Gloria Redux: Reviewing the corrupt and vicious Arroyo regime

Part 1: The corruption trail

Barely two years under the Duterte regime, Gloria Macapagal Arroyo – political opportunist to the core – is back in the highest rungs of the reactionary government. Arroyo seized the speakership backed by Duterte and Marcos loyalists and her own horde.

Arroyo’s showstopping powergrab in Congress vividly displays the rotten political system in the Philippines. With the whole nation as witness, political players brazenly exhibited an utter absence of principles and complete bureacrat capitalist expedience.

To brace ourselves for the certainly insidious plans that the tandem of the dictator wannabe Duterte and the vicious Arroyo have in store, the Filipino people must keep on reminding themselves of the record of corruption and long trail of blood left by her nine-year regim.

Corrupt record

Arroyo replaced a president who was deposed due to corruption scandals. Her nine-year presidency, however, far surpassed her predecessor’s crimes. Arroyo’s enduring political power and influence is solidly based on vast amount of wealth accumulated through almost a decade of nonstop corruption. She amassed billions of pesos that she employs to cultivate political patronage and maintain her dominance in the country’s political scene.

The depth and scope of her corrupt maneuvers, surpassed only perhaps by the Marcos dictatorship, primarily involved kickbacks and briberies from big infrastructure projects during her regime. Arroyo, who claims of being an economist, is also a master in manipulating the national budget. She engineered various maneuvers which let her divert funds to serve her aims.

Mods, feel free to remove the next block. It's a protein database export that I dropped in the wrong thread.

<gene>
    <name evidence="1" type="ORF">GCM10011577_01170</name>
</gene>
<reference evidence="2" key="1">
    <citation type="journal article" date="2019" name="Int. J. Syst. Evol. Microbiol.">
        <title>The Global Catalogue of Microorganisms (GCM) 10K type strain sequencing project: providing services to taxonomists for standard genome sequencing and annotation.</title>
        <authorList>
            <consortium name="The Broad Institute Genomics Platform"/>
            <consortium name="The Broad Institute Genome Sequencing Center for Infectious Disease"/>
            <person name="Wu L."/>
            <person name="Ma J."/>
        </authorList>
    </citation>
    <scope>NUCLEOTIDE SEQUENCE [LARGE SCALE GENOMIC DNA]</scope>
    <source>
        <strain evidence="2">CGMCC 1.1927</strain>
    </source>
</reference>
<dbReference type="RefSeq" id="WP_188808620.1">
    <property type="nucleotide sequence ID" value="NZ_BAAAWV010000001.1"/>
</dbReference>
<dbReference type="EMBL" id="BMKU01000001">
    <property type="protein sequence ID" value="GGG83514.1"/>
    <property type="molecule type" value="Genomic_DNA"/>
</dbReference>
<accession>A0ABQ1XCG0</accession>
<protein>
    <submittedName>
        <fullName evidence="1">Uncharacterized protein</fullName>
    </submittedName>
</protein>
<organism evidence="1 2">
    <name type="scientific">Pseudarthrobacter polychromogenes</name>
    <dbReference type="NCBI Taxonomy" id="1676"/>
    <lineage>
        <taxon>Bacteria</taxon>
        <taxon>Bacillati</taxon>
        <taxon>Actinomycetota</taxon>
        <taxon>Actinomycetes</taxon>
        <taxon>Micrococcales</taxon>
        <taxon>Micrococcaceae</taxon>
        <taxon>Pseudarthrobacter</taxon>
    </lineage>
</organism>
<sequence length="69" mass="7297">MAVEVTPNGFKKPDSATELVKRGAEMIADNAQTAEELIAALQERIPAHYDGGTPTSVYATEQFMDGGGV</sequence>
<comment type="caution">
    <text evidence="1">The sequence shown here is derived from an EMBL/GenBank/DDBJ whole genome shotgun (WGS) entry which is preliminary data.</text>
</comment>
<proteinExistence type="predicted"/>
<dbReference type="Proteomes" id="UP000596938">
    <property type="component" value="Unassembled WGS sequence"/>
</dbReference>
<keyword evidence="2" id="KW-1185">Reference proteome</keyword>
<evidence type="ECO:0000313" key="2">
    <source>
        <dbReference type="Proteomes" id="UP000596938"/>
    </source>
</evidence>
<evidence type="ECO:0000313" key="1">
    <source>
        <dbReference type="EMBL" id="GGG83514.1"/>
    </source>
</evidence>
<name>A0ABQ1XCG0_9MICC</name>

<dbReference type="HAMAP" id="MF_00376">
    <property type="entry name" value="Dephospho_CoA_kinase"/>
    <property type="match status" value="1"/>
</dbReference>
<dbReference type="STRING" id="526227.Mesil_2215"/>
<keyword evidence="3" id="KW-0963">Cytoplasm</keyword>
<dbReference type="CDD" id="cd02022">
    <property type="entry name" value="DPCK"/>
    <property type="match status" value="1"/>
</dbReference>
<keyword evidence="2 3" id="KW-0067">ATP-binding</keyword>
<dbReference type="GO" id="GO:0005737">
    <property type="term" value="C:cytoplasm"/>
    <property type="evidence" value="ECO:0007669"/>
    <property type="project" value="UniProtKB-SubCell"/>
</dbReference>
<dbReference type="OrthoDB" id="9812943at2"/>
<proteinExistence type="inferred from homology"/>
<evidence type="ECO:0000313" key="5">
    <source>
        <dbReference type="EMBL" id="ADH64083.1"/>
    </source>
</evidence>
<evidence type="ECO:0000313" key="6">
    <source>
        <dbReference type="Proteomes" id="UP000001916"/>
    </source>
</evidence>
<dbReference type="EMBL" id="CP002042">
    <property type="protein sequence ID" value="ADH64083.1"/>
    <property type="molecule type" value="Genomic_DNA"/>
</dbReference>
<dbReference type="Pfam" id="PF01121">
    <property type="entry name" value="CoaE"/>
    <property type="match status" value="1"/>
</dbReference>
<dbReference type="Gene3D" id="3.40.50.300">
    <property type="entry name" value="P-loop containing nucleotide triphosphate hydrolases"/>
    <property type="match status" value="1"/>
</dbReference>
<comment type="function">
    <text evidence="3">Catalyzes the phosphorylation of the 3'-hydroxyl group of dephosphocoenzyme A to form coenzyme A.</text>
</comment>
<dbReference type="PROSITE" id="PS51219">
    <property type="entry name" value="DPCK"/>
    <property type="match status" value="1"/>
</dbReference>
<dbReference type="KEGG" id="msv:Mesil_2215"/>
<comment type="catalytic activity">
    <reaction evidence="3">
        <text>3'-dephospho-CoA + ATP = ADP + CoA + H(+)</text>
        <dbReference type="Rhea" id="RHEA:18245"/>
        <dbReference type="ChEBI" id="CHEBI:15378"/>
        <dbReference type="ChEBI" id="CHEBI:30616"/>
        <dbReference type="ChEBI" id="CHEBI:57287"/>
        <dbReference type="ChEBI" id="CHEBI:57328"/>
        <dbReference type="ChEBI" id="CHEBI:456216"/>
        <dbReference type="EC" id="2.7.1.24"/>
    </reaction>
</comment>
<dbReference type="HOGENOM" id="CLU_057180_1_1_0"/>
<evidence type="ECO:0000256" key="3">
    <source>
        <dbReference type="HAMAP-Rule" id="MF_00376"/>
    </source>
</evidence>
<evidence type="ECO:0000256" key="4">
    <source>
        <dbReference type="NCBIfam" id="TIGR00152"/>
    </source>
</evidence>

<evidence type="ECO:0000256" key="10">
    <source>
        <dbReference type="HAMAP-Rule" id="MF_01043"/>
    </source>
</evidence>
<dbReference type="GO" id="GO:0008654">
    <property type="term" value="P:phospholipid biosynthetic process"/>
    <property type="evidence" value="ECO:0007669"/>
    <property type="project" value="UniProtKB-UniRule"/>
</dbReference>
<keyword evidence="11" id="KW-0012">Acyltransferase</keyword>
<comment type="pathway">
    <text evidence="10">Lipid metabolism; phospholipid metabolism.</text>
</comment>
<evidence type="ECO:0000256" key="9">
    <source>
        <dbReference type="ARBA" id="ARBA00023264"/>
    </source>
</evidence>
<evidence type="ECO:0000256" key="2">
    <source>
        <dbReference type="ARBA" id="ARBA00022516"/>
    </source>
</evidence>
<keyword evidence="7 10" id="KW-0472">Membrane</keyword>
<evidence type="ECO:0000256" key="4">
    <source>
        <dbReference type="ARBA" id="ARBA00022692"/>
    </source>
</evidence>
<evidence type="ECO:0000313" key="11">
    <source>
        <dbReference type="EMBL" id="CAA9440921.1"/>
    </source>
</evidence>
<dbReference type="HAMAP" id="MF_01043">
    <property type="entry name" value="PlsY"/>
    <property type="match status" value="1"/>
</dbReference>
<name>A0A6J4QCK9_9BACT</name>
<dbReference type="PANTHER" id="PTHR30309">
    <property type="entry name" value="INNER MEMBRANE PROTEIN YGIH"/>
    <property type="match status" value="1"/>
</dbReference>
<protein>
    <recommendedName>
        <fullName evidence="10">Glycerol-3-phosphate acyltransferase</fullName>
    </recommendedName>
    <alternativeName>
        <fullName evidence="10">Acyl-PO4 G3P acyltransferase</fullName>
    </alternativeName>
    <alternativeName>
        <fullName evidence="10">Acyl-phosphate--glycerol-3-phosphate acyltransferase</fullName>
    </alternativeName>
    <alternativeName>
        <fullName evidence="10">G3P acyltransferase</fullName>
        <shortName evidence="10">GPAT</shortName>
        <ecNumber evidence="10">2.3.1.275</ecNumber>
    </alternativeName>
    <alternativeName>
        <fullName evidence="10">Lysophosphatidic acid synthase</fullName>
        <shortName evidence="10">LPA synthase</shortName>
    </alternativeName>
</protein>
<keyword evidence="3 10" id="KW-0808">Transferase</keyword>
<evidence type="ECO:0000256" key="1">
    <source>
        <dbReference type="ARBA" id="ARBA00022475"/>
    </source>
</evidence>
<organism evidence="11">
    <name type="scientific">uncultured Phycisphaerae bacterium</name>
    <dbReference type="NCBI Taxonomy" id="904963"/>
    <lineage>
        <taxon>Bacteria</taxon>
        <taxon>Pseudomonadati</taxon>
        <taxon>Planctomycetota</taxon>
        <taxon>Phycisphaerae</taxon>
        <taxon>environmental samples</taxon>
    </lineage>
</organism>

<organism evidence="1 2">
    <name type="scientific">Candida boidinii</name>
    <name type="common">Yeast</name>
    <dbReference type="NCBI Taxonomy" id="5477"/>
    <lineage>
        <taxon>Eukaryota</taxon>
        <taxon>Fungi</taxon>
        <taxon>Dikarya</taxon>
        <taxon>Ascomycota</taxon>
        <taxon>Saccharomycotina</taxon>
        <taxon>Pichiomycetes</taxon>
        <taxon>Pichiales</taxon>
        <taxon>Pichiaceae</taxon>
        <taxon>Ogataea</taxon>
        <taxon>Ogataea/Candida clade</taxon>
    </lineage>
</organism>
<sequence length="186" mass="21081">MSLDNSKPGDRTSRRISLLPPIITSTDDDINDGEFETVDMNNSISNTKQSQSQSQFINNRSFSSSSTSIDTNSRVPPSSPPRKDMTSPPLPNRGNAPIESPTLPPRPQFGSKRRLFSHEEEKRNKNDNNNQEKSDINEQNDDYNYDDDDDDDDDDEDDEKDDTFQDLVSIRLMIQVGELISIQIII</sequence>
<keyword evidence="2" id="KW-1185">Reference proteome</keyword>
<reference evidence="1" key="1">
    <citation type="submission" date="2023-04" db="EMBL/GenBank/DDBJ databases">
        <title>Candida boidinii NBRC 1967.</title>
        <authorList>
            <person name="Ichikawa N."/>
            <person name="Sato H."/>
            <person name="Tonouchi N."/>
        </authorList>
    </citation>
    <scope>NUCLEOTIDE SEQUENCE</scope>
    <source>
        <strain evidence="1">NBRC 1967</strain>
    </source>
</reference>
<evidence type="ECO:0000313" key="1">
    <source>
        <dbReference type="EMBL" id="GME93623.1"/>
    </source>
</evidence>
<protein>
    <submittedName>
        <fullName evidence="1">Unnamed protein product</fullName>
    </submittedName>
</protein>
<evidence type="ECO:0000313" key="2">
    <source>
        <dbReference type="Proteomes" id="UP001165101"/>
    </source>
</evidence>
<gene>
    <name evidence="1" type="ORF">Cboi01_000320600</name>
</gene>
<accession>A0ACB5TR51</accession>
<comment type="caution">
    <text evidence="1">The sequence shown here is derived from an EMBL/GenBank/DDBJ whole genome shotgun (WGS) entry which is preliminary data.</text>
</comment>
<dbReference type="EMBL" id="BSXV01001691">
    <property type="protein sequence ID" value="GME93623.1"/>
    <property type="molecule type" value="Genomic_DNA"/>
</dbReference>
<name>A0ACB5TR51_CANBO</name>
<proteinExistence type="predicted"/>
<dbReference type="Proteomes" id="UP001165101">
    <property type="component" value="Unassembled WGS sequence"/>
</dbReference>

Scandals and anomalies hounded Arroyo’s nine year reign. Independent think tank IBON Foundation estimated in 2008 that corruption scandals cost the Filipino people no less than P7.3 billion. At present, this amount can decently sustain about 16,513 families of six – more or less the population of a small town – for a year.

Under the Benigno Aquino regime, Arroyo was charged with plunder and detained over her office’s questionable use of the P366-million in the Philippine Charity Sweepstakes Office (PCSO) intelligence funds in her last two years as president. The case is actually only the tip of the iceberg. In another case, the infamous “Fertilizer Fund Scam” — over which she was not charged — she criminally diverted public money under the P726 million “Ginintuang Masagana Ani” Program to fund her 2004 presidential campaign.

Another large-scale controversy that sparked massive outrage saw Arroyo and her husband Mike, former Commission on Elections (Comelec) Chair Benjamin Abalos and other officials receiving kickbacks over the proposed National Broadband Network (NBN) project that was awarded to Chinese firm Zhong Xing Telecommunication Equipment Company Limited (ZTE).

The scandal was exposed in 2007 following the signing of a $329.5-million contract for the NBN, a contract that was brokered by Arroyo herself by travelling all the way to China with her husband and Abalos. It was reported that they received kickbacks from ZTE officials for the deal to push through. Jun Lozada, former chief executive officer of the Philippine Forest Corporation, testified about these nefarious deals. Due to widespread protests following the massive scandal, the deal was eventually scrapped.